Digital-television radio, DTV radio, or DTR is an informal term which describes the music channels that are provided with a digital television service. In terms of price and musical variety, DTR falls somewhere between regular AM or FM radio, and satellite radio. However, because it is delivered through a digital signal, the actual sound quality is, in theory, equal to satellite radio.
DTR cannot be purchased as a service on its own. To obtain it, one must subscribe to a digital television service, typically satellite television or digital cable; in some places, digital terrestrial television also carries it. DTR music channels are usually provided as part of the "basic" television subscription service or package.
Number of channels
The number of music channels offered varies with each service provider. In the United States, DirecTV offers up to 84 channels of Sonic Tap, and Dish Network offers 95 channels, 65 to 70 provided by SiriusXM Satellite Radio, and 30 to 60 (depending on type of subscription) from Muzak for residential subscribers.
Music Choice offers nearly 50 channels, which all fit on a single ATSC digital cable TV channel through multiplexing. This includes still TV graphics which are sent at a very low I-frame rate to identify the station and song, and give more info about the artist. This is about four times as many standard-rate SDTV channels as can normally fit on such a channel. It also differs from former cable radio in that it can be watched on the TV, without having to be connected to an FM radio with an external antenna input. CRN Digital Talk Radio Networks offers seven channels, all broadcasting talk radio.
In Canada, digital television providers typically carry the digital radio service provided by Galaxie, which provides up to 100 channels, and song information provided through either metadata rendered by the set-top box, or through an interactive menu interface which allows the viewer to navigate through channels and view playlists. While the Canadian Radio-television and Telecommunications Commission (CRTC) only specifically requires digital television providers to carry local community, campus, and CBC Radio stations, some offer provide feeds of most local AM and FM radio stations available in their region.
In the United Kingdom, digital television radio from satellite is received mainly by Sky Television customers, as part of their satellite television service, however other equipment is available to receive many of the non subscription radio and TV channels free. As of June 2004[update], there were approximately 90 radio stations on the Sky Digital service. Around 40 channels are available on the digital terrestrial television service, free of charge using the Freeview service.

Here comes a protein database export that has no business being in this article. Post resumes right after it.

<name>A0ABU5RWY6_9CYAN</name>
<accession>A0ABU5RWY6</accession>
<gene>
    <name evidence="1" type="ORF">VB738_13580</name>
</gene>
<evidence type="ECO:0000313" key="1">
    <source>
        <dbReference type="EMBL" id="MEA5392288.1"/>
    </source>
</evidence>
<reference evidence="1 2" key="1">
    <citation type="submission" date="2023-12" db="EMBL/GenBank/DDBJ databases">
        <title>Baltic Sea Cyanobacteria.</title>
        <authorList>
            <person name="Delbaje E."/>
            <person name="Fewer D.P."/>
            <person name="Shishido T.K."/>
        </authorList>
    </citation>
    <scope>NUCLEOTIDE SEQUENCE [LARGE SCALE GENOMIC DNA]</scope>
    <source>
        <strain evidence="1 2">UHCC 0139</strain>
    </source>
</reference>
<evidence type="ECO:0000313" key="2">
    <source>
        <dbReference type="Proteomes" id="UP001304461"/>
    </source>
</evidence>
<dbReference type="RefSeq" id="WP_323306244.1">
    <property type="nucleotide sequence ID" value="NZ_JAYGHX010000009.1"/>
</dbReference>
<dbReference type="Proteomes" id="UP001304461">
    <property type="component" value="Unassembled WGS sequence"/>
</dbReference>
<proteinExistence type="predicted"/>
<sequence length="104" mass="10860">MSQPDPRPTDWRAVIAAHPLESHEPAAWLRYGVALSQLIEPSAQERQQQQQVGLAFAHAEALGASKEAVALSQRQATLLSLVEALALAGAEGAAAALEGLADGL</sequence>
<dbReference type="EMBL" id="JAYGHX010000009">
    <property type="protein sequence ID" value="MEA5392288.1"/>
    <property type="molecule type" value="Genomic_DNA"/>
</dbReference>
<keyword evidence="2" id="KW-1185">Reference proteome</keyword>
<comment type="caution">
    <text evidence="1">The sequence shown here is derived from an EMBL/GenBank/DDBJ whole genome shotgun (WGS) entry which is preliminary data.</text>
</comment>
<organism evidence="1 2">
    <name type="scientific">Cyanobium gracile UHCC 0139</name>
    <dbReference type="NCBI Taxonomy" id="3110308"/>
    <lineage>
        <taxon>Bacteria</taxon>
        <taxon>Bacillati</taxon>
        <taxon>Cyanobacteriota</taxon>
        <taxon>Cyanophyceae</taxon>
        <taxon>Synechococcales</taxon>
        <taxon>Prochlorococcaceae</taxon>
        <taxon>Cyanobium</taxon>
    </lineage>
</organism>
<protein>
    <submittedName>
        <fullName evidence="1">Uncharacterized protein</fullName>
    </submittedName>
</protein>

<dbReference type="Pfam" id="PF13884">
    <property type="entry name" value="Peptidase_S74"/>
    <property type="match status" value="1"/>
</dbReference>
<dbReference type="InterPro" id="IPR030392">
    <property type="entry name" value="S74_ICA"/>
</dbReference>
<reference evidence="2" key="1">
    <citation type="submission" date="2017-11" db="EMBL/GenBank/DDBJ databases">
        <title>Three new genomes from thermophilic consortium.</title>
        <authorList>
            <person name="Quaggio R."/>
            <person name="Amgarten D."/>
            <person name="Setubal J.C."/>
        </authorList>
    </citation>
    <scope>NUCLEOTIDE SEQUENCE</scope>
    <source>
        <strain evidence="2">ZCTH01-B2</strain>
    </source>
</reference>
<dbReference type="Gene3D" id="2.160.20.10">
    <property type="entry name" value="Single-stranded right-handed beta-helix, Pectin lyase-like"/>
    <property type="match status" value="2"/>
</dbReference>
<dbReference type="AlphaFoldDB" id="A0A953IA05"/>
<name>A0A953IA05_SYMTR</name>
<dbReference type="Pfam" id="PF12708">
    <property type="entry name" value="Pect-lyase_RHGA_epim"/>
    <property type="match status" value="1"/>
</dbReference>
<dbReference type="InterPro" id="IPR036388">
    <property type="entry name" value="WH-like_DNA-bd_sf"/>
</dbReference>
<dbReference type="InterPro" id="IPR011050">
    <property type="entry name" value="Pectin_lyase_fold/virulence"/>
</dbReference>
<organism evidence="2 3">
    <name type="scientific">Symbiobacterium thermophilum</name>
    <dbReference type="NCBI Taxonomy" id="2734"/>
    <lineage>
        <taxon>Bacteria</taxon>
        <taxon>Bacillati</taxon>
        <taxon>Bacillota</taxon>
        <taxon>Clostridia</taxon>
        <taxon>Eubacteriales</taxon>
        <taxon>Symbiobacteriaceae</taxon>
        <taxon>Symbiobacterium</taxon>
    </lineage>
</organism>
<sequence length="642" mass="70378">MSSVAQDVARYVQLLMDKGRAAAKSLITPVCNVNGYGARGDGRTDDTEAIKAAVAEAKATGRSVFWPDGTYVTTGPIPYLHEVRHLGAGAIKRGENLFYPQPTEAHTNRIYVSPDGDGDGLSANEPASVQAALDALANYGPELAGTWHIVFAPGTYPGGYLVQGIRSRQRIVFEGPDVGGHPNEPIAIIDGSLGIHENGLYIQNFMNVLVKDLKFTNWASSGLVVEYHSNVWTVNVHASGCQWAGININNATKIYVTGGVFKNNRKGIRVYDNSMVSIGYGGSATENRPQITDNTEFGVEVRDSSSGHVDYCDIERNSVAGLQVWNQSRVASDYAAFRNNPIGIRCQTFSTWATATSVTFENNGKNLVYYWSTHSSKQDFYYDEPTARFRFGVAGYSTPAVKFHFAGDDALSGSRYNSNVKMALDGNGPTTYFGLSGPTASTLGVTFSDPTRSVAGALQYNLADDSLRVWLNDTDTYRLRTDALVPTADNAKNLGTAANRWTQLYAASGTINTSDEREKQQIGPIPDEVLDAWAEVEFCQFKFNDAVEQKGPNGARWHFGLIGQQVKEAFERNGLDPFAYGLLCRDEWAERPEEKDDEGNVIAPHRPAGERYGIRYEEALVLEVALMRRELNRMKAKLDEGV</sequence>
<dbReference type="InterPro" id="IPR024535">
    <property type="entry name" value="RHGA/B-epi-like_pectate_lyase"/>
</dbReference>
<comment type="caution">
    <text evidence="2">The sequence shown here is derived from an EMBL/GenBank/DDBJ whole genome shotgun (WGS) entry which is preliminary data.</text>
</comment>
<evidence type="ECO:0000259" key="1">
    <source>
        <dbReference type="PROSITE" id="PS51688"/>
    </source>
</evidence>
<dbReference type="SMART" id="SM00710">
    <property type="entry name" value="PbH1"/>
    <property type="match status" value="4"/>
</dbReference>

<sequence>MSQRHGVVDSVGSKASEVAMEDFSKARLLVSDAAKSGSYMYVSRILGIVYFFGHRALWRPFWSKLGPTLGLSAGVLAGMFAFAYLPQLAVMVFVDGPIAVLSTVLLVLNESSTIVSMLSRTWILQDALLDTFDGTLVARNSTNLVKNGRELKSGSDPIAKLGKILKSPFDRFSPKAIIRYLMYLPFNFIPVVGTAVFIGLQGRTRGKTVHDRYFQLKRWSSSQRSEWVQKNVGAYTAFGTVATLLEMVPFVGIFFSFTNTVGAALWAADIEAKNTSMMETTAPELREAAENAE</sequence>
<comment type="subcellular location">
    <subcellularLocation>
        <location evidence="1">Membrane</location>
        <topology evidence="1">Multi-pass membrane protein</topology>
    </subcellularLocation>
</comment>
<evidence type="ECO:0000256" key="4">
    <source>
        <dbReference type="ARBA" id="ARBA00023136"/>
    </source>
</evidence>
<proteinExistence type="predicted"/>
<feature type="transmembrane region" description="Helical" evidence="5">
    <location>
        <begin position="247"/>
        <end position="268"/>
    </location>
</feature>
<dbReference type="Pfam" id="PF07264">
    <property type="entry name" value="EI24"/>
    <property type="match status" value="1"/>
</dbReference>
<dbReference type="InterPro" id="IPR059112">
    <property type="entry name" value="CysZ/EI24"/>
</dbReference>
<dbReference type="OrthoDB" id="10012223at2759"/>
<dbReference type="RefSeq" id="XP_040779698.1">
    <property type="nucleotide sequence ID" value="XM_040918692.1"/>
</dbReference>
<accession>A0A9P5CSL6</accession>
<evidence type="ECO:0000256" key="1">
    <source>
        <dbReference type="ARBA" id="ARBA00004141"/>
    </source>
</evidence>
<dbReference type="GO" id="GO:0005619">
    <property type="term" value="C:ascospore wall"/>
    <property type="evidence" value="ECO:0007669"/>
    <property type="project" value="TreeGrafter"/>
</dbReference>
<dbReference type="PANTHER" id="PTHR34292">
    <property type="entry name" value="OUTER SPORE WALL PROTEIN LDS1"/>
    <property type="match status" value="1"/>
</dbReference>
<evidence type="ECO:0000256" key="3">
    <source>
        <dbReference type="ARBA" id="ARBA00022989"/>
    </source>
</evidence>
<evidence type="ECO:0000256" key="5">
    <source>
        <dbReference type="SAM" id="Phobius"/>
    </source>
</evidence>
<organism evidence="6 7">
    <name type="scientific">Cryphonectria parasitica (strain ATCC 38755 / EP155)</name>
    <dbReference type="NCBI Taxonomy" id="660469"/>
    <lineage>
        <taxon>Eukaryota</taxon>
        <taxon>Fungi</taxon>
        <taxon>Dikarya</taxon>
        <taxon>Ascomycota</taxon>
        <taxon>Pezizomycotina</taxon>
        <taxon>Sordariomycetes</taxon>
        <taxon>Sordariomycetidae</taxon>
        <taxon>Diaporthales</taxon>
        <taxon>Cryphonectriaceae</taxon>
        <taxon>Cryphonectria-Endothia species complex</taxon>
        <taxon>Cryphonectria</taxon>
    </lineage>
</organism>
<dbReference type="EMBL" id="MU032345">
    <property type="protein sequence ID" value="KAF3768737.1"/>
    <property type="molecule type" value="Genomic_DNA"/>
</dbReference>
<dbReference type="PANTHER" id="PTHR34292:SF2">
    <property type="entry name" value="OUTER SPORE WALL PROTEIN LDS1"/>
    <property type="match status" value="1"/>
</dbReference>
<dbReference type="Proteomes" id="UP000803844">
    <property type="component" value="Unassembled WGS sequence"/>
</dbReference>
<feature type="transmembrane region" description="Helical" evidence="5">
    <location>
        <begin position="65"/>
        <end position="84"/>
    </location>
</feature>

In Australia, stations of federal-government-funded television networks ABC and SBS broadcast several channels each alongside their digital TV services. The ABC relays two DAB+ radio channels featuring jazz, blues or classical. SBS relays SBS Radio 1, 2 and 3. The VAST satellite service relays many more of the ABC's and SBS's national stations, along with many local ABC & SBS stations, plus one community radio station (2RPH Sydney).
In the Philippines, the 3 major satellite TV providers Dream, Cignal, and recently, G Sat has radio channels on their satellite TV service. The radio channels are available on all subscription plans of these three.
In rare cases, digital TV broadcasters have included the audio of a commonly owned broadcast radio station among their subchannel offerings (for instance, KCSM-TV in San Mateo, California broadcasts KCSM FM on its DT3 signal). WANN-CD in Atlanta offers six radio stations owned by Clear Channel Communications, in addition to ten TV channels. This type of service is known as DTV radio.
Non-broadcast content, subscription TV channels or datacasting operations unrelated to the main TV programming are also permitted by the DTV standards but are less-commonly used. USDTV was an over-the-air pay TV service that used H.264 compression instead of standard MPEG-2. Mobile DTV now uses MPEG-4 compression, which like H.264 yields a much lower bitrate for the same video quality.